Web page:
In a recent paper van Es et al. (2018) reveal a surprising role for the plant growth regulator ethylene in the differentiation of petal epidermal cells. The authors set out to investigate the control of overall petal cell shape and size, observing that, unlike most vegetative tissues, ‘petals … have a morphology that requires differential regulation of cell proliferation and expansion in the basal and distal parts’. To better understand how this differential regulation of the primary drivers of development occur, they studied the three members of the TCP5-like transcription factor family in Arabidopsis. These proteins represent a sister group to the 5 members of the JAW subfamily of TCP proteins, and together these two groups form the CIN clade of the type II TCP family. Previous studies have shown that the TCP5-like proteins play a role in determining petal size and shape, and also in regulating petal epidermal cell shape (Huang and Irish, 2015).

van Es et al. (2018) began by describing the expression profiles of the three TCP5-like genes. TCP5 itself is expressed during cell elongation stages of petal development, TCP13 later in petal development, and TCP17 at a generally low level. Ectopic expression of TCP5 fused to GFP in the petal epidermis (using an L1-specific promoter) produced smaller petals, suggesting that the epidermis itself is regulating final shape and size of the whole petal. The conical petal epidermal cells of these transgenic lines were bigger and less regular than those of wild type plants. However, a very surprising result was that a tcp5 mutant line, and a tcp5 tcp13 tcp17 triple mutant line, showed similarly perturbed petal epidermal cells – although still loosely cone-shaped they were larger and less regular than wild type, and could not be easily distinguished from each other or from the transgenic line ectopically expressing TCP5.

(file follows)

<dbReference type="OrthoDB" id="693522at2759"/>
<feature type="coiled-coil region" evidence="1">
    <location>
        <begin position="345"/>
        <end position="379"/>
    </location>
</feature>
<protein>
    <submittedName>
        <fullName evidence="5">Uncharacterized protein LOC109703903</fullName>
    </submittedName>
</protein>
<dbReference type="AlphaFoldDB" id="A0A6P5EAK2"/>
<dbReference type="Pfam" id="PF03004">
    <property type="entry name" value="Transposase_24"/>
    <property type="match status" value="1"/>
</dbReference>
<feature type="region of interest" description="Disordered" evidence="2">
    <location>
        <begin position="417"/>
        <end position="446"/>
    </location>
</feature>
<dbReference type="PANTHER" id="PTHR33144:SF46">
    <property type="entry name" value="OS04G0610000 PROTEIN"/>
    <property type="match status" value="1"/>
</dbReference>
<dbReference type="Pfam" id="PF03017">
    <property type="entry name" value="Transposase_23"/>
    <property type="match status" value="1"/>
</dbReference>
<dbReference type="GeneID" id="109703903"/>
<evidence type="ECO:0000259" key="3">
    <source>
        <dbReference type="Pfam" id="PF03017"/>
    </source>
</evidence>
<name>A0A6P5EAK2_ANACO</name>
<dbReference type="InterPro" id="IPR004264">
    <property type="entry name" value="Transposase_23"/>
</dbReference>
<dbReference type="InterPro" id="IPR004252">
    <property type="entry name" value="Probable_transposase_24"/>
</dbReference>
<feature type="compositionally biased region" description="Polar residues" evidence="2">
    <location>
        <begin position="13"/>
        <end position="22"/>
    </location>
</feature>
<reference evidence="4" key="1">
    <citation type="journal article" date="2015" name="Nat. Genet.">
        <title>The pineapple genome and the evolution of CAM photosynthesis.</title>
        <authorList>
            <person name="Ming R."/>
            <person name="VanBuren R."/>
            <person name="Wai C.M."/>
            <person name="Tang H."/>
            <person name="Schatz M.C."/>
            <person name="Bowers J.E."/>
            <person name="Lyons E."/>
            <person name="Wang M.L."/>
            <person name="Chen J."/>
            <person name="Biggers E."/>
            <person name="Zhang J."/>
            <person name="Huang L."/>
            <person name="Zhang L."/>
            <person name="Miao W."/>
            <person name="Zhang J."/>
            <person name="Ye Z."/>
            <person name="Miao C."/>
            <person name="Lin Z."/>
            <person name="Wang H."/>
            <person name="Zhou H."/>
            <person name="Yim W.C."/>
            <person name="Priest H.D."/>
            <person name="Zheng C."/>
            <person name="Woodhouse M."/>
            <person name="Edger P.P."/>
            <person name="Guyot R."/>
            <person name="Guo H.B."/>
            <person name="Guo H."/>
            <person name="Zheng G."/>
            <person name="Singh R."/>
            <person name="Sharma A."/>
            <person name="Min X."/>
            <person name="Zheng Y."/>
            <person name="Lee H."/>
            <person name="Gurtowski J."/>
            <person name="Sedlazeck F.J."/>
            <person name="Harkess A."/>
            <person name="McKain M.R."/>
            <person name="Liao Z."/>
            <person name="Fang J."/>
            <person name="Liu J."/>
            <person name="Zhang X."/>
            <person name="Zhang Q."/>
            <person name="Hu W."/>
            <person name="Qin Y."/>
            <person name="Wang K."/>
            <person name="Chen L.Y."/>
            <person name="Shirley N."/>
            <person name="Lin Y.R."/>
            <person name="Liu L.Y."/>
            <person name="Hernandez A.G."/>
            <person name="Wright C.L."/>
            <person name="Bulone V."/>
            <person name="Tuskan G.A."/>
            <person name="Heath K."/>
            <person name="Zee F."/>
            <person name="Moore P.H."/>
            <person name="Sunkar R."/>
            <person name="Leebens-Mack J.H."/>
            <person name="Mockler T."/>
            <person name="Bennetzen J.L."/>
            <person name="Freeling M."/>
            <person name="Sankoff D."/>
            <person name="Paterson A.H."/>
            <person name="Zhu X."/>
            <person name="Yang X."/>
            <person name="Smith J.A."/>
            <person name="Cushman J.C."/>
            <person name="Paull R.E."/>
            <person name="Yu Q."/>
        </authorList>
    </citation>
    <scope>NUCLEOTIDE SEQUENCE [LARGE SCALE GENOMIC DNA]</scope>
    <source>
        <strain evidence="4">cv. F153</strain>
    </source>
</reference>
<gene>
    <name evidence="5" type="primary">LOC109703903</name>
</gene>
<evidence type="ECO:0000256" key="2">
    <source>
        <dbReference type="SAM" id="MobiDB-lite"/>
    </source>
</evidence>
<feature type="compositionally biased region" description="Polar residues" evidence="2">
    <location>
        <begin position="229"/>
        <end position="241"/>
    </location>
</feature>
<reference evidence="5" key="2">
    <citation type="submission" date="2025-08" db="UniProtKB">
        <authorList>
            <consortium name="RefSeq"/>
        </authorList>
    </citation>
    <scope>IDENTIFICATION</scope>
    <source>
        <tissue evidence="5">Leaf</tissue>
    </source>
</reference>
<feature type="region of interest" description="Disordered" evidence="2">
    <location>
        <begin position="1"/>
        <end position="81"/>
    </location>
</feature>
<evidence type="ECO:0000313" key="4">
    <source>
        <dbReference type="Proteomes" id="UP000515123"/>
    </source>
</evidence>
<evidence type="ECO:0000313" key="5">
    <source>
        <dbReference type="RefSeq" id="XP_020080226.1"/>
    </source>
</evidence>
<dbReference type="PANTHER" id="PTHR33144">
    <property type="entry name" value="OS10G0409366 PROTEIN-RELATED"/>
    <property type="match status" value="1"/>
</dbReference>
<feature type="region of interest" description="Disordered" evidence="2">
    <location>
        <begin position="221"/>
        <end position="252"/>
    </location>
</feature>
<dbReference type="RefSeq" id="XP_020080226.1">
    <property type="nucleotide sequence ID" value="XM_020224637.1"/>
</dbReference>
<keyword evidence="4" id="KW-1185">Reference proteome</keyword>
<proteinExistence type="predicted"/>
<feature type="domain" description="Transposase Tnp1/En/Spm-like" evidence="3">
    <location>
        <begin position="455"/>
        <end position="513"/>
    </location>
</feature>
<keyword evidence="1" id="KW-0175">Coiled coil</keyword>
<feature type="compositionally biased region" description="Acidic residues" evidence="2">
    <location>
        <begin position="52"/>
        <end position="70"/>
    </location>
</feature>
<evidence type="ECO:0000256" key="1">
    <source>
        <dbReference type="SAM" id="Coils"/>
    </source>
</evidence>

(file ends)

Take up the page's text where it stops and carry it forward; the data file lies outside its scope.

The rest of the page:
The mystery of why the loss of function and ectopically expressing lines produced the same phenotype was solved by a transcriptomic analysis, using wild type, the three lines described above, and an inducible epidermis-specific ectopic expression line. The authors discovered that genes encoding enzymes of ethylene synthesis (ACS2 and ACO2) were always down-regulated when the TCP5-like genes were up-regulated, and always up-regulated when the TCP5-like genes were mutated. Similarly, the activity of ethylene response factor genes (ERFs) was down-regulated in the ectopic expression lines and up-regulated in the mutant lines. To confirm these findings the authors showed that ethylene itself was present at higher concentrations in the inflorescences of mutant lines and at lower concentrations in an ectopic expression line. The hypothesis that ethylene was directly regulating petal epidermal cell shape was tested by inhibiting ethylene response using silver thiosulphate application in the mutant lines – this returned the petal epidermal cells to a normal size and shape. Finally, the authors showed that TCP5 binds directly to the ACS2 locus, suggesting a direct regulatory role for this transcription factor family in the ethylene response pathway of Arabidopsis petals.